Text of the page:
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Trump Is the Only GOP Candidate Who Beats Biden in 2024 Election Poll

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Former President Donald Trump never conceded to now-President Joe Biden following the contentious 2020 election, and while he’s been considerably quieter since he left office than he was when he served as our 45th president, he has been consistently hinting at a possible 2024 run.

This has given Trump supporters — some of whom are still hanging on to the very slim hope that the 2020 election might be more closely scrutinized and Trump reinstalled in the White House before Biden’s term is up — much to look forward to.

Other big names have been floated to be Biden’s Republican rival in 2024, however: former Vice President Mike Pence, former U.N. Ambassador and South Carolina Gov. Nikki Haley and rockstar Florida Gov. Ron DeSantis, among others.

Yet according to recent polling conducted as Biden grappled with the fallout of his disastrous Afghan withdrawal, the biggest crisis of his presidency, no Republican other than Trump has what it takes to beat him.

Respondents to a national Emerson College Poll favored Trump slightly over Biden in a hypothetical 2024 head-to-head matchup, while the rest of the prospective GOP challengers to the incumbent president did not fare so well.

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In the Trump-Biden face-off, Trump enjoyed a 1 percent edge over his successor, 47 percent to 46 percent.

The Emerson poll found that Biden’s current favorability is split in identical figures: 47 percent of voters disapprove of his job performance while 46 percent approve. The remaining 7 percent are unsure.

The poll of 1,200 registered voters was conducted via phone and online Aug. 30-Sept. 1 and has a margin of error of plus or minus 2.7 percentage points.

Of Democrats polled, 60 percent said they’d like to see Biden as their nominee in 2024, while 39 percent would prefer another candidate.

Is Donald Trump your preferred GOP presidential candidate in 2024?

Among Republican voters, 67 percent said they’d vote for Trump in the GOP primaries out of eight candidates listed. The others were DeSantis (10 percent), Haley (7), Pence (6), Utah Sen. Mitt Romney (3), Texas Sen. Ted Cruz (2), Missouri Sen. Josh Hawley (1) and Arkansas Sen. Tom Cotton (0). Five percent said they would support “someone else.”

That’s right: Of those hypothetical primary opponents, DeSantis was the only candidate to achieve double-digit support in a primary that included Trump, whom many have speculated might pick DeSantis as a running mate if he were to throw his hat in the ring again in 2024.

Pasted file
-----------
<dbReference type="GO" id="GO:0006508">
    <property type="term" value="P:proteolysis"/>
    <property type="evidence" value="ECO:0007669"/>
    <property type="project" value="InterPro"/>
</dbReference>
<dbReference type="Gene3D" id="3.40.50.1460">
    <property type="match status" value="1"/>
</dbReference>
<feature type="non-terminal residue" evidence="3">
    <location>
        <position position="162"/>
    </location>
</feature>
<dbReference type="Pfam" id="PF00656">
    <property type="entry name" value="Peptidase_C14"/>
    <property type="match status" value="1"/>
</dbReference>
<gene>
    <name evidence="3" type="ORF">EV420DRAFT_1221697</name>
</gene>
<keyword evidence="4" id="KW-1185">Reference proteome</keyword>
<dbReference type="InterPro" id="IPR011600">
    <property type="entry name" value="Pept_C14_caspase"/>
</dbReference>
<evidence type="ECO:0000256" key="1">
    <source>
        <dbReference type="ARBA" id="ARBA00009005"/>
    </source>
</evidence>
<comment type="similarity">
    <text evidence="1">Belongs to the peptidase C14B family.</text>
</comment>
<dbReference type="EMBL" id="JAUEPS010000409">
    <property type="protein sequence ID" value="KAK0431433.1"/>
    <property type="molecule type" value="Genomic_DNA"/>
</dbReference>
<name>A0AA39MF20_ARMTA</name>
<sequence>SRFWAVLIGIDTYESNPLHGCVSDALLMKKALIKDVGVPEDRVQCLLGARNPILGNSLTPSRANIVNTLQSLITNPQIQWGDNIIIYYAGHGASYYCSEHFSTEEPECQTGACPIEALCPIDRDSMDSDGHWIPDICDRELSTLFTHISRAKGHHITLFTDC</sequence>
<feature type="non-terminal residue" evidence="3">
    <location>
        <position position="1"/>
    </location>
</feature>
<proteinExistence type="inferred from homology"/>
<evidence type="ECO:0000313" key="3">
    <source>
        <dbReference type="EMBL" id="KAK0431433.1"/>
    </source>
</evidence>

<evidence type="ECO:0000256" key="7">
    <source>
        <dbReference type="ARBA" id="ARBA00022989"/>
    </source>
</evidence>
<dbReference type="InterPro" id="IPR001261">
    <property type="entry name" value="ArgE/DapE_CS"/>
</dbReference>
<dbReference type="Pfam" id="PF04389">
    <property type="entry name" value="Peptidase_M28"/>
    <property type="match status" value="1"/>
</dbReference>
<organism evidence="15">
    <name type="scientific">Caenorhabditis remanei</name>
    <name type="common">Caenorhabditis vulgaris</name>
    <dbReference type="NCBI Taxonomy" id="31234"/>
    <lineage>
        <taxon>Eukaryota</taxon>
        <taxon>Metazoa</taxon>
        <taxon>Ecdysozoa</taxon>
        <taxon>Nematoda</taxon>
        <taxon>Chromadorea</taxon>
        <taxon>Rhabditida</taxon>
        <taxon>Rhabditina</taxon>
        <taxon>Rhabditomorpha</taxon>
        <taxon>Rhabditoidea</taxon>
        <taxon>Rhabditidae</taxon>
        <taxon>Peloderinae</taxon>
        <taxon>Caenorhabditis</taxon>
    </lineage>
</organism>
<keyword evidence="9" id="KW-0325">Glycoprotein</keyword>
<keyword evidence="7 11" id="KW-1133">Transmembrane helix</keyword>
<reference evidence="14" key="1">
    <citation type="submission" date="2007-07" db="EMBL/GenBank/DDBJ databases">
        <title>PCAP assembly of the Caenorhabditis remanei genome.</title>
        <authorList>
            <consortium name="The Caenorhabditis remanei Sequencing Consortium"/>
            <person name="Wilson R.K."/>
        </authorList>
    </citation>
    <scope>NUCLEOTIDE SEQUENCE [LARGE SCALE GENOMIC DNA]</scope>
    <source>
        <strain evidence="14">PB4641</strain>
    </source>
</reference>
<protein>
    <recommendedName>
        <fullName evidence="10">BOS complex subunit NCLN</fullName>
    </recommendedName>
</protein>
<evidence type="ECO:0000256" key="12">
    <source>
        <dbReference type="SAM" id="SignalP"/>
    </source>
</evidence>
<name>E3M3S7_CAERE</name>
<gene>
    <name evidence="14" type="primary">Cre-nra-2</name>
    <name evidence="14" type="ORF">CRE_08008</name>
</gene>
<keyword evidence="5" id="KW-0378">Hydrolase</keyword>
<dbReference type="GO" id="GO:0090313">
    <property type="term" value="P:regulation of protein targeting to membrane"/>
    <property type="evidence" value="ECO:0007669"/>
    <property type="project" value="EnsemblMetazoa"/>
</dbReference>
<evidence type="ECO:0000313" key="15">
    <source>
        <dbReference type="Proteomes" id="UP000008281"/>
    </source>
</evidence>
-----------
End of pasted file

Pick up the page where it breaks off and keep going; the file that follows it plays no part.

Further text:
But DeSantis, along with all the other prospective Republican challengers, didn’t fare well when matched up against Biden in a hypothetical general election. Voters favored the incumbent in every one of those prospective matchups.

Other than Trump, that is.

The Trump camp has seemed to enjoy keeping the rumors swirling that the former president will indeed run again in 2024.

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Late last month, even vehement Trump critic and cousin Mary Trump, who penned a scathing book about the then-president last year, said she believed he’ll run again and he would be the only prospective candidate who had what it took to sway voters.

“I don’t see anybody else at the top of the Republican Party who has the same kind of sway with other, with their voters,” she said last month, according to The Hill.

For Trump’s part, although he’s already revived his famous political rallies to stump for GOP candidates he’s endorsed and has even cut a political ad appearing to promote a 2024 run, the former president prefers to keep the public guessing for now — and has rather prudent plans to wait and see how popular a prospective run might be.

“Well based on every poll, they want me to run again, but we’re going to take a look and we’ll see,” he confidently told Fox News’ Maria Bartiromo in March.

In April, Trump told the network’s Sean Hannity that he was “seriously considering” another run, pointing to his “tremendous numbers,” in true Trumpian form.

Over the last few weeks, as the situation in Afghanistan crumbled and Biden was slammed from all sides for the way his administration handled the withdrawal, Trump certainly took the opportunity to highlight what he would have done differently as his successor’s approval ratings plummeted.

In a statement directed at an outraged Gold Star mother who blamed Biden after her son was slain in a Kabul terror blast on Aug. 26, Trump wrote, “If I were President, your wonderful and beautiful son Kareem would be with you now, and so would the sons and daughters of others, including all of those who died in the vicious Kabul airport attack.”

It is certainly true that to supporters of President Trump’s hardline policies and America First agenda, every single day of the Biden administration is like a walking political advertisement for Trump 2024.

Regardless of whether or not Trump runs in 2024, there’s no doubt that trend will continue as the Biden presidency drags on.

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Isa grew up in San Francisco, where she was briefly a far-left socialist before finding Jesus and her husband in Hawaii. She now homeschools their two boys and freelances in the Ozarks.
Isa grew up in San Francisco, where she was briefly a far-left socialist before finding Jesus and her husband in Hawaii. She now homeschools their two boys and freelances in the Ozarks.




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